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Consider a directed graph with each edge assigned a nonnegative weight D that reflects the difficulty of passing over that edge (perhaps modeling an obstacle course). Define the difficulty of a directed path to be the maximum of the difficulties of its edges. Give an efficient algorithm that computes a path from s (a designated vertex) to each of the other vertices, such that the path to any given vertex has minimum difficulty among all such paths.

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It's not quite Dijkstra's algorithm, because at least for the usual Dijkstra's algorithm, we are minimizing the sum of the weights of edges on a path, whereas for this problem, we want to minimize the maximum of the weights. – Ted Sep 27 '11 at 4:16
And please double check your title for typos and mispelled famous names: it is the very first thing people will see of your question... (Waiting for some enterprising soul to do the fixeing for you is, hmm, not great) – Mariano Suárez-Alvarez Sep 27 '11 at 4:19
@Mariano: Looks like Muphry's law caught up with you ("fixeing") :-) – Rahul Sep 27 '11 at 5:01
I don't care to try and find one, how much are you paying for it? Oh, that's a question you're asking? Please try and write it in question form then. (All in good spirit, I hope.) – Asaf Karagila Sep 27 '11 at 6:46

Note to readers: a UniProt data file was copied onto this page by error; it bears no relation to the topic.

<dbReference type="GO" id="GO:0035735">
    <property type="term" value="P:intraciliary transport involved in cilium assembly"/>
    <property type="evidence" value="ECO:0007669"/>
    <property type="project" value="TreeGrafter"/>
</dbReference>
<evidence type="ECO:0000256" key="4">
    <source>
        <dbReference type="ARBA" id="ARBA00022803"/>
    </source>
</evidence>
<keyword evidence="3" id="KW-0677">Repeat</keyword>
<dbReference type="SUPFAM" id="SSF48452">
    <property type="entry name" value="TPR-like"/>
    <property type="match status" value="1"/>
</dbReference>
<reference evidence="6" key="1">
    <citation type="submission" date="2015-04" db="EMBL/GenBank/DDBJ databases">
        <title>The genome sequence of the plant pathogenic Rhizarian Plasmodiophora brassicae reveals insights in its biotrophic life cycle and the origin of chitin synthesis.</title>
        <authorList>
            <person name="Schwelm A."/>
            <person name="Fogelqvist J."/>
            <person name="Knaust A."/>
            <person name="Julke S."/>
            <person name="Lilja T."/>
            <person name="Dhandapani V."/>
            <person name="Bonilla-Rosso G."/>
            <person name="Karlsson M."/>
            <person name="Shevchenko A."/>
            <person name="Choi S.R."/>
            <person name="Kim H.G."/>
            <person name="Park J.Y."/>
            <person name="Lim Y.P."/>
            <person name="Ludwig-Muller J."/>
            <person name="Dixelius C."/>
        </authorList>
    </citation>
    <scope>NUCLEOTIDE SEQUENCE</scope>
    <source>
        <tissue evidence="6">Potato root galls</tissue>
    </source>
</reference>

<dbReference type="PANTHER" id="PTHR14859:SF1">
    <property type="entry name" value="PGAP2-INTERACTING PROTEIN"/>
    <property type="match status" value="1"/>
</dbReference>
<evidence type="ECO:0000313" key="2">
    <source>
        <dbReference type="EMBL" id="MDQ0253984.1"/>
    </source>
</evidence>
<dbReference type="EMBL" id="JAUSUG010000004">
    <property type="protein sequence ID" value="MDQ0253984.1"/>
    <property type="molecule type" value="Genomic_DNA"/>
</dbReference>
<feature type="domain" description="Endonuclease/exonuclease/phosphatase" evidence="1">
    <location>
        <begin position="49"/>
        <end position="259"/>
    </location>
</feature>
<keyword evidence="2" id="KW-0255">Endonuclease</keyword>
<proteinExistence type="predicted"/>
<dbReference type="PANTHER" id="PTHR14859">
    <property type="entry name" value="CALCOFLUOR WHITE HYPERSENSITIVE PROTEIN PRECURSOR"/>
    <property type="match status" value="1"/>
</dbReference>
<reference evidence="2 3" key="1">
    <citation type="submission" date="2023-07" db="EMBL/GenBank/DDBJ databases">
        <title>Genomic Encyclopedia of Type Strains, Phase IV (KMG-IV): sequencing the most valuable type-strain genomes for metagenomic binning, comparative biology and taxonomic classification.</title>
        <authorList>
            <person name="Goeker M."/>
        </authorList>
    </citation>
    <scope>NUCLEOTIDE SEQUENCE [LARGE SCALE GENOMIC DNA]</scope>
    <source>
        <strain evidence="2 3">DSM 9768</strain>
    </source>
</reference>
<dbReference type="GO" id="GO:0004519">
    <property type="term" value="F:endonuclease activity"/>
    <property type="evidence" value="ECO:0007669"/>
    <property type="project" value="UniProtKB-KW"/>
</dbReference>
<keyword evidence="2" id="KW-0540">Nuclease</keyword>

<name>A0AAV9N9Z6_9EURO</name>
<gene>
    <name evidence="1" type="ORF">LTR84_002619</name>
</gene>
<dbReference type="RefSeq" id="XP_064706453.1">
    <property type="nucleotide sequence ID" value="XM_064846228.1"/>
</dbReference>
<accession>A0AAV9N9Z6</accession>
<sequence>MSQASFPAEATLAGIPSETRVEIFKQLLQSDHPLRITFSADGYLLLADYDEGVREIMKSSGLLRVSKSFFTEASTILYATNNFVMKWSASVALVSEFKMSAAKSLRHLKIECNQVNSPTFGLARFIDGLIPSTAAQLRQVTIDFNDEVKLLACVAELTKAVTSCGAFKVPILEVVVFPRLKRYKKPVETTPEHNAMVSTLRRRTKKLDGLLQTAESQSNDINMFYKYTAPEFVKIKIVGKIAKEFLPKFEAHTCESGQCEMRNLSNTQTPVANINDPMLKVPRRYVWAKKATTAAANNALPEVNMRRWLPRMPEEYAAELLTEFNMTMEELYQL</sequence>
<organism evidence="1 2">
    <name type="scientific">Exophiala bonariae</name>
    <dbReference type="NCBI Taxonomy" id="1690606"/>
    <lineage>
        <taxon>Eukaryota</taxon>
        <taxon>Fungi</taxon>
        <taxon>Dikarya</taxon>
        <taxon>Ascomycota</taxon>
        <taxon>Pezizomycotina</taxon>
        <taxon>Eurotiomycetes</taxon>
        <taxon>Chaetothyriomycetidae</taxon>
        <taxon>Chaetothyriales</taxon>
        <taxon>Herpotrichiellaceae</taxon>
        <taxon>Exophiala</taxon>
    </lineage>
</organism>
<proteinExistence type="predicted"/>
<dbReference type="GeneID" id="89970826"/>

This is a dynamic programming problem. If you want a path from s to t to pass through a vertex v, there is no harm in making the subpath from s to v a minimum difficulty path. So find the minimum difficulty a path can have, find all places reachable with that difficulty, then find the next lowest difficulty that can get you to a currently unvisited vertex. Continue untill you've found minimal difficulty paths everywhere. This is similar to Dijkstra's, but it is better to think in terms of ideas/concepts, not other known algorithms, if possible. – Aaron Sep 27 '11 at 7:13

This problem can be solved using a minor modification of Dijkstra's algorithm. As you probably know, Dijkstra maintains three sets of vertices throughout the algorithm:

A: vertices for which the distance to s is computed

B: neighborhood of A

C: everything else

The algorithm gradually moves all vertices from C to B to A until all distances are known. The only necessary modification occurs in the move from B to A. The original algorithm does the following:

1) Find the vertex v in B which (among vertices in B) has the smallest distance to some vertex a in A.

2) Remove v from B, add v to A and set v's distance to x := d(s, a) + d(a, v) if x is smaller than the currently best distance, otherwise do not update v's distance.

3) Add potential new neighbors to B (and remove them from C).

All we need to do here is replace the sum in step 2) with a maximum and the algorithm should work for your problem.

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